Even if one was done, the lab wouldn’t process it, she said.

By now I was bleeding so much that no amount of sanitary pads could absorb it. I decided I had to take this into my own hands.

I borrowed some money from my mum and rang the private Park Hill Hospital to pay for a smear.

A few days later I finally got to see a consultant gynaecologist, who rolled his eyes when I explained I wanted a smear – again I presume because he thought I was too young.

But the moment he got me on his table to examine me, he knew this was very, very serious.

Get social!

You can help us spread the message by joining in on social.

We’re asking women to share a photo with a pair of knickers and the hashtag #CheersForSmears tagging the women they love in their life, to remind them to get tested on time.

Cervical screenings save 5,000 lives every year – but let’s make that number higher!

Please make sure to also tag @fabulousmag and the charity Jo’s Trust (Twitter: @jotrust, Insta/FB: @joscervicalcancertrust)

He asked how I was getting home, so I told him my partner Andy, a security worker, was outside with our daughter Lilly, who was asleep in the car.

I called Andy, telling him to come in straight away. I asked the doctor “It’s cancer, isn’t it? Has it spread?”

His silence spoke a thousand words. The nurse in the room had started crying, as did I, and when Andy came in, he started crying too.

The consultant told me I’d need a biopsy and a CT scan, which were done in the next few days. Those confirmed my suspicions had been right all along.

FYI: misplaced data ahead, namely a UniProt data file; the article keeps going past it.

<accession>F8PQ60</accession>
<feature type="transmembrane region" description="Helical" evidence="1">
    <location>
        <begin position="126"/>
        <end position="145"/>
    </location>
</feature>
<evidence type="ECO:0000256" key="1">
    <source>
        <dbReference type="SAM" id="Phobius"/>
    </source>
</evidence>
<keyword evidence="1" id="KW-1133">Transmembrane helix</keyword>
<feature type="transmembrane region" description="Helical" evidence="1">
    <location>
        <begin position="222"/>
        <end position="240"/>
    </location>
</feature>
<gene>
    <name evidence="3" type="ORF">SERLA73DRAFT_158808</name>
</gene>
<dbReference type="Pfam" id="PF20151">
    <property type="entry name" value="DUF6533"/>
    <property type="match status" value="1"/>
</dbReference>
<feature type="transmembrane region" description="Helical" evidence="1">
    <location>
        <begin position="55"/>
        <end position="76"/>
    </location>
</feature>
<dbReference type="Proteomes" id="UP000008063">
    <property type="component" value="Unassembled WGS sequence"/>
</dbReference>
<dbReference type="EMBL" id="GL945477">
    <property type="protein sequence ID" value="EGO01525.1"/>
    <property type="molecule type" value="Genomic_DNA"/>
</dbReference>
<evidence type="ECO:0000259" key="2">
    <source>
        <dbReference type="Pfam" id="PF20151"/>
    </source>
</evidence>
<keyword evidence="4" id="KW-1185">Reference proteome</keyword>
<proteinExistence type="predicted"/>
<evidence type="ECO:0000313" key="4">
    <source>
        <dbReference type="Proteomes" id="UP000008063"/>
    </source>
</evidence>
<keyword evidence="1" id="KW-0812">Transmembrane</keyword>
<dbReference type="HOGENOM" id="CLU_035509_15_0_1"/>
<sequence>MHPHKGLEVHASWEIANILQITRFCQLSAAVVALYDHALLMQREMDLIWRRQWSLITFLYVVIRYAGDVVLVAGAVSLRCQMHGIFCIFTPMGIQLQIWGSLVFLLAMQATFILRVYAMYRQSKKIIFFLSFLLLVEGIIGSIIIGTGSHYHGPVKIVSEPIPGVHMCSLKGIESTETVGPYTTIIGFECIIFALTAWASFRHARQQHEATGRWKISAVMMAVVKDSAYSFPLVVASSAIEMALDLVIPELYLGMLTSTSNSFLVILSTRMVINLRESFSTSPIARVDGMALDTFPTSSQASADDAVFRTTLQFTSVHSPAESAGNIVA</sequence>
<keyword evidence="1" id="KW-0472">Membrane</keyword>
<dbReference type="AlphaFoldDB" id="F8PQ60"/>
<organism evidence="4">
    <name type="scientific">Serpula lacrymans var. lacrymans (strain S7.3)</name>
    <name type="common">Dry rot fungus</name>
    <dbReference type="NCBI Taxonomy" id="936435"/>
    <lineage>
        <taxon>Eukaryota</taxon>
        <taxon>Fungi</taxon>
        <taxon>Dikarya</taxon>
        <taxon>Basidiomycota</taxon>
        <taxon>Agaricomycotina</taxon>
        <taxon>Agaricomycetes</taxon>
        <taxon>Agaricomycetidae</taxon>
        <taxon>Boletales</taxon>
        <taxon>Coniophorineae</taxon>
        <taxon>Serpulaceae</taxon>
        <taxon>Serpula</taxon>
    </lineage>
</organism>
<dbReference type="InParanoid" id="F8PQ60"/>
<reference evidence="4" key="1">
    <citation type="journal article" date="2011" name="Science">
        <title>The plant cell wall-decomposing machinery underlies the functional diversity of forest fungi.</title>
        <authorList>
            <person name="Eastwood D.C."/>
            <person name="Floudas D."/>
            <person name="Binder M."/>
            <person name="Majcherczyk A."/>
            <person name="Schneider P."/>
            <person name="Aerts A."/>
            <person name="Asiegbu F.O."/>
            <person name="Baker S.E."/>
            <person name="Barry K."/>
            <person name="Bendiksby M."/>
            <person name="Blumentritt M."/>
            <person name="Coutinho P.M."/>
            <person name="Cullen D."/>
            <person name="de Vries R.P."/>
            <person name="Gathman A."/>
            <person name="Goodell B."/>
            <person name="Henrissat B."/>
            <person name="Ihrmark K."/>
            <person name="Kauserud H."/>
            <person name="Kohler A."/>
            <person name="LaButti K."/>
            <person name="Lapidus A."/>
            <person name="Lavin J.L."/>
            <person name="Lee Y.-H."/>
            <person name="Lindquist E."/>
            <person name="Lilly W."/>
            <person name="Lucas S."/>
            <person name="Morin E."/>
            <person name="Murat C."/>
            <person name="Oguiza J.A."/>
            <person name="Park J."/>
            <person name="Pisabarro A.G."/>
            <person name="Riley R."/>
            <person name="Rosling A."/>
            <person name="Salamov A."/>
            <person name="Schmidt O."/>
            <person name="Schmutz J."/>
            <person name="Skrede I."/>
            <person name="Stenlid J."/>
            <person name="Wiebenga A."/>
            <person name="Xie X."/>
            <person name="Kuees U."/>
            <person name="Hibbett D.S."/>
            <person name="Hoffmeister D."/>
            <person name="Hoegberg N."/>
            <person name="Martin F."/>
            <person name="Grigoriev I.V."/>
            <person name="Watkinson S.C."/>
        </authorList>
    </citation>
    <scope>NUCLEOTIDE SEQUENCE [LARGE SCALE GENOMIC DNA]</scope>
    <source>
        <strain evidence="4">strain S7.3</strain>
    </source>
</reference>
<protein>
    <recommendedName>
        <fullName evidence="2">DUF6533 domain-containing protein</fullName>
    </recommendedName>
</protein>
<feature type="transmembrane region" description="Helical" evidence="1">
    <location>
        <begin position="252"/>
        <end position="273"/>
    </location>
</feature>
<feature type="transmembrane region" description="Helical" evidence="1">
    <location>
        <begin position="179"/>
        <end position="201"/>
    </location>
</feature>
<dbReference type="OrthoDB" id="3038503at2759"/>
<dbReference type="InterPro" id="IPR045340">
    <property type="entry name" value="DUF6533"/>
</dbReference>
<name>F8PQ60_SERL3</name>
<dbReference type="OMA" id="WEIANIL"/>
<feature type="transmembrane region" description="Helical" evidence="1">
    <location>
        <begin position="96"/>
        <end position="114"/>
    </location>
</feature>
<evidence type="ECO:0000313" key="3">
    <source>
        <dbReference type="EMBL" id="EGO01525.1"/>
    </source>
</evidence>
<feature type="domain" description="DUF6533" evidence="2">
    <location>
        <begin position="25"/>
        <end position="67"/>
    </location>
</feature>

I had stage 2B locally advanced cervical cancer and a 5.6cm tumour on my cervix.

If I hadn’t been diagnosed and treated I’d be dead within six to nine months, the doctor said. The biopsy came back clear, but the scan picked up the mass.

The doctor told me I was going to be treated under the NHS, because this should’ve been picked up by my GP.

I knew this would mean we couldn’t have any more children, but I’d been so close to dying and we had two lovely kids already


Jody Oxley

First, I had a blood transfusion, having lost pints and pints of blood by then.

Then I started a six-week course of intensive chemotherapy and radiotherapy at Weston Park Hospital, Sheffield, to try to shrink and kill the tumour.

Sadly, that treatment didn’t work as well as hoped – the tumour shrank, but only down to 2cm, so I’d need a salvage hysterectomy, they told me.

Andy and I had been hoping and praying for a hysterectomy – I just wanted this cancer gone so I could be a healthy mum and wife again.

I knew this would mean we couldn’t have any more children, but I’d been so close to dying and we had two lovely kids already.